Brief Encounters with Che Guevara by Ben Fountain
I loved this book. My first reaction was total agreement with the author’s political sentiments. Most the stories take place in third world countries and focus on the displaced, the second class citizens, the poor and floundering who come out on top morally while the main character differs from his fellows in the first world by “getting it”. At first I wondered whether my sympathy for Fountain’s ideas overshadowed the literary quality of the stories, but when I looked a little more closely at the writing I was sure it had not. Fountain is simply a great storyteller. Within a paragraph or two every story hooks the reader into a compelling plot and eases her into a moral dilemma with frightening and uncomfortable dimensions. A PhD researcher goes to Columbia to study rare birds and is sure he’s the last person to be kidnapped by the rebels because he has nothing they want. Of course he is kidnapped but the story takes odd and morally significant turns when he finds the rebel captain intellectually and morally compatible and when rescue comes, it’s the result of such bizarre and amoral maneuvering on the part of fellow Americans that he actually begs to be allowed to stay. An aid worker in Haiti is persuaded to risk his job and his life by agreeing to smuggle Haitian art to Miami where he’ll meet an international dealer and bring back the money to a band of Haitians determined to make a start at improving conditions in that seemingly hopeless country. The director of an NGO who’s managed to put one-armed women to work sewing (one runs the machine while the other guides the cloth), faced with running out of funds and having to close her shop, agrees to use her usual run upcountry in Sierra Leone to bring out blood diamonds to her boyfriend/dealer. An aging golf pro with a mediocre record, needing college money for his kids, becomes a “golf ambassador” for a Myanmar resort only to discover not only how the rich prosper in third world counties but how foreigners like himself are eased into lucrative but corrupt situations. An elderly Haitian fisherman who finds a cocaine drop and turns the stash into authorities who then appropriate it for personal use, decides to try it himself—for the benefit of the people.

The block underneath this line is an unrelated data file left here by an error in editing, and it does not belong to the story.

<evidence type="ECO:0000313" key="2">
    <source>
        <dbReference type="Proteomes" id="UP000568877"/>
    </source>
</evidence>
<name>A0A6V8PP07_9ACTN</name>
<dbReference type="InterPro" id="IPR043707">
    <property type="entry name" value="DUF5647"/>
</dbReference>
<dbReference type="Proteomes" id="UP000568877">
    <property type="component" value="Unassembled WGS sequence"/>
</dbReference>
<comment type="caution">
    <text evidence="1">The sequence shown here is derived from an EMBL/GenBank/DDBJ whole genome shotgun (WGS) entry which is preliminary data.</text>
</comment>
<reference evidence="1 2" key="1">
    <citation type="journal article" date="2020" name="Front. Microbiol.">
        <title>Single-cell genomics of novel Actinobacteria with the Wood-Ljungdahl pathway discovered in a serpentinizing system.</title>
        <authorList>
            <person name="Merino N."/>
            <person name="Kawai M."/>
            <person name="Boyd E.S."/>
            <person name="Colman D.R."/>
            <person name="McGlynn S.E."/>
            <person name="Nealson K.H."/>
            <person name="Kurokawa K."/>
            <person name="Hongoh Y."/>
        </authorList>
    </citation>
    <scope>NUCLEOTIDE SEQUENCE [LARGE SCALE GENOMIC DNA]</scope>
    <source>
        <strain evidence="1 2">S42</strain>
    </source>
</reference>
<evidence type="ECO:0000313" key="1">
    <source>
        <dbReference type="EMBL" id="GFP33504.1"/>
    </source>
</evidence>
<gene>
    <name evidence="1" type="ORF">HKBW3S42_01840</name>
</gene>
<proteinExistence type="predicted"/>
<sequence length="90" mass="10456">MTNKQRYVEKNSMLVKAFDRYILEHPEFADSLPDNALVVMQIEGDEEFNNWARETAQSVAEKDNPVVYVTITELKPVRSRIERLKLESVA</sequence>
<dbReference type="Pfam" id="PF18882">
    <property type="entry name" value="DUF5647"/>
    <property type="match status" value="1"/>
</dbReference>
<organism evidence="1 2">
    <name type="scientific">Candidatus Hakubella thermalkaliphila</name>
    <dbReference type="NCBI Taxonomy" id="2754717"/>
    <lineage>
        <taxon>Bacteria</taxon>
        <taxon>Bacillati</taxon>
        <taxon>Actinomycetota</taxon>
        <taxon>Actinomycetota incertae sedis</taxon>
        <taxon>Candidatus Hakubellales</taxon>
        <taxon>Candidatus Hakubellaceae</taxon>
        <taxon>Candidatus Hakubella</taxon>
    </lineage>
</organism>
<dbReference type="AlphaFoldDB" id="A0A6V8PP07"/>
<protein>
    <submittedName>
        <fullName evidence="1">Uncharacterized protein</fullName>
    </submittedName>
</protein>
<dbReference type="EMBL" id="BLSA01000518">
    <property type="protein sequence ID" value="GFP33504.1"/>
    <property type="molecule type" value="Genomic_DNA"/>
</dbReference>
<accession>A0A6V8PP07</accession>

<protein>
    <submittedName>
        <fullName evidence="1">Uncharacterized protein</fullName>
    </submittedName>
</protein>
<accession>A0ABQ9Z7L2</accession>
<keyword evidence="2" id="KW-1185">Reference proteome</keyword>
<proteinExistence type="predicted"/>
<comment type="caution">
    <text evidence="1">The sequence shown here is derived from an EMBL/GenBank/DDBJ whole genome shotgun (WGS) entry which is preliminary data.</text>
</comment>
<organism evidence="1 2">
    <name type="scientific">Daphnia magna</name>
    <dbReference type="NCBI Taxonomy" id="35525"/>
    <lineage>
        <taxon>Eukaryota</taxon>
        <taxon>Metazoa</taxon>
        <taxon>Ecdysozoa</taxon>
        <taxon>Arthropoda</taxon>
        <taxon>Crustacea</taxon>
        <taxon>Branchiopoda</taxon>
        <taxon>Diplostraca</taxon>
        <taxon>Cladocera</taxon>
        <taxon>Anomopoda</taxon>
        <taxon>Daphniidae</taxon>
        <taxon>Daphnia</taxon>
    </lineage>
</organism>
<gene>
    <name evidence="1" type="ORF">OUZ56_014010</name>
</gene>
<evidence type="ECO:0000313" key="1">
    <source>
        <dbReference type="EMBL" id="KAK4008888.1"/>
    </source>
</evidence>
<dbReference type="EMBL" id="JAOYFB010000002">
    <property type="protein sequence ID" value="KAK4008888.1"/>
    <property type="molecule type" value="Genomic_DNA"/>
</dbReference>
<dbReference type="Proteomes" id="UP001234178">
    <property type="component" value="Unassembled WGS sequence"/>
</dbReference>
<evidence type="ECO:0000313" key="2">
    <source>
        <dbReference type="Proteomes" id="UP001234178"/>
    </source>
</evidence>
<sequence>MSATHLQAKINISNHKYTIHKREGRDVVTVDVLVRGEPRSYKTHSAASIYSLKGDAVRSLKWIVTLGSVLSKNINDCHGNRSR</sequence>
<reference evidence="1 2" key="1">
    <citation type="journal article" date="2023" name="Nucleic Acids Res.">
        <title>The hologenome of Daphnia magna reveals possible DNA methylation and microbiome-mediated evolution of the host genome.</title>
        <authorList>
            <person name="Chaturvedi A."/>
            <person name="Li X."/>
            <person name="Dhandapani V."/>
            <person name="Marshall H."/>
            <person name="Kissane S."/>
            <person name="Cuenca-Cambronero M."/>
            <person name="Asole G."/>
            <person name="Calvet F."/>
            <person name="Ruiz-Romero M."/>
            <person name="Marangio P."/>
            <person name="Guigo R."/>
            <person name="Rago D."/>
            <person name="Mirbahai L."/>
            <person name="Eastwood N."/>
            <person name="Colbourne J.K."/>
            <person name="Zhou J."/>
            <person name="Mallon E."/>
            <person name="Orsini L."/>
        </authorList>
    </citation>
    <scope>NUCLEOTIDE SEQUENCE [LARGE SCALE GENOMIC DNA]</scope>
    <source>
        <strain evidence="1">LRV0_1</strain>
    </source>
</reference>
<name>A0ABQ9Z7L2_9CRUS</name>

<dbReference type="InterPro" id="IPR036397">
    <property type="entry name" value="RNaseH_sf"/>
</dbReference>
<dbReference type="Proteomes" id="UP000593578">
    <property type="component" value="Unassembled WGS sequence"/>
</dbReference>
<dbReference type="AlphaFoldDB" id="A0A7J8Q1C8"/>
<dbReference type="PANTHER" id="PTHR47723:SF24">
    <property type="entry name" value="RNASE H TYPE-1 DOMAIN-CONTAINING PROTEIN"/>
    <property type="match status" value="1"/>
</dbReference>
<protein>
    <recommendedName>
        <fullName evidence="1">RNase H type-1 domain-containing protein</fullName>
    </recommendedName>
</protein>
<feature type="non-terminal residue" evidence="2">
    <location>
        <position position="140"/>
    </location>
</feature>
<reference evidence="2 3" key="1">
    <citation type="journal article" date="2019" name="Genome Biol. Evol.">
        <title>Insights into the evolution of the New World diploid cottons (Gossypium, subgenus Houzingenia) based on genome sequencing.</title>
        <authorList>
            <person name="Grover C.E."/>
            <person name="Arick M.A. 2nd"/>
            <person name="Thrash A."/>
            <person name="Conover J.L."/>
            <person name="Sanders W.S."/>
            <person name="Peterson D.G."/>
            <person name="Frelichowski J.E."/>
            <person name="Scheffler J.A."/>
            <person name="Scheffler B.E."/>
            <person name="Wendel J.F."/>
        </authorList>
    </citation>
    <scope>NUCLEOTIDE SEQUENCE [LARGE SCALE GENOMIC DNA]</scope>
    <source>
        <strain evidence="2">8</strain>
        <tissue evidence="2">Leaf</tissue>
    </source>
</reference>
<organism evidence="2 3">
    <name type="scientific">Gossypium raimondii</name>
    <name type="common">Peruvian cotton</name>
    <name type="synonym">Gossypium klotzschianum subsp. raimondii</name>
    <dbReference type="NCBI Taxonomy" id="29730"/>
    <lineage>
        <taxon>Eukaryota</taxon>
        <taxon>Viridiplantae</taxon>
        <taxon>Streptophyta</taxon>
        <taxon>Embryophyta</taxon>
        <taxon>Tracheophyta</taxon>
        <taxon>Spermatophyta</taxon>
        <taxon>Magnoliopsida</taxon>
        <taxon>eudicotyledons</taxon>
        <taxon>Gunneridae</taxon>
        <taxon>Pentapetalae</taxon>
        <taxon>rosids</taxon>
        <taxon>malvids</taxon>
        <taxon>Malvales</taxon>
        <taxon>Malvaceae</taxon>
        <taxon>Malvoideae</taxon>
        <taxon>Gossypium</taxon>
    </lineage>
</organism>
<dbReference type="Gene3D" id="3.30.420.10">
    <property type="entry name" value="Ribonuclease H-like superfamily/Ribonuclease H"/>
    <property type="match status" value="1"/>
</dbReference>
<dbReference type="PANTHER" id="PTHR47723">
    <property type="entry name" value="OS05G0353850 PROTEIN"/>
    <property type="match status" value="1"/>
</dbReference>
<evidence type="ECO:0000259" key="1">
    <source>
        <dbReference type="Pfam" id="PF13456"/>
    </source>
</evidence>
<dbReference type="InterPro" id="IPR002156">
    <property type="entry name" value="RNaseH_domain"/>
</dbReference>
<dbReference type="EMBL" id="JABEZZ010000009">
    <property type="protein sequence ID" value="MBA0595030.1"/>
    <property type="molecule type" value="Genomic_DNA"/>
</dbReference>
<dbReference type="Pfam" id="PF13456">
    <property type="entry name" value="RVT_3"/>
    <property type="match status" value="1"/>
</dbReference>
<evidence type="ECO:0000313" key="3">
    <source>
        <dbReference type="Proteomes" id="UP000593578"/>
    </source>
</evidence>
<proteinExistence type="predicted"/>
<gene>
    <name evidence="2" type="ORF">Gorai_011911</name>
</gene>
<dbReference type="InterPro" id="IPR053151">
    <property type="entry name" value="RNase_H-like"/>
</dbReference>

In the title story, a young boy is fascinated by a beautiful and sexy faculty wife (at the college where his father is president) who’s rumored to have stayed on in Cuba when her husband returned with other Americans after the Revolution. College legend had it that she was the mistress of Che Guevara. Other “encounters” with the Che legend occur in his life, including a meeting with the man who claims to have shot him and then, on orders from his superiors, cleaned him up for a picture to prove he was dead (see photo above) a picture that made him look, frankly, illuminated. When Che is dug up and returned to Cuba (not any of the other countries vying for his remains), the young man, now grown, muses—in what could easily to be the thesis of this book: “Poverty, injustice, oppression, suffering, those remain the basic conditions of most of the planet—whatever else has changed since his death, this hasn’t, but as life becomes more pleasurable and affluent for the rest of us, the poor seem more remote than ever, their appeal to our humanity even fainter.”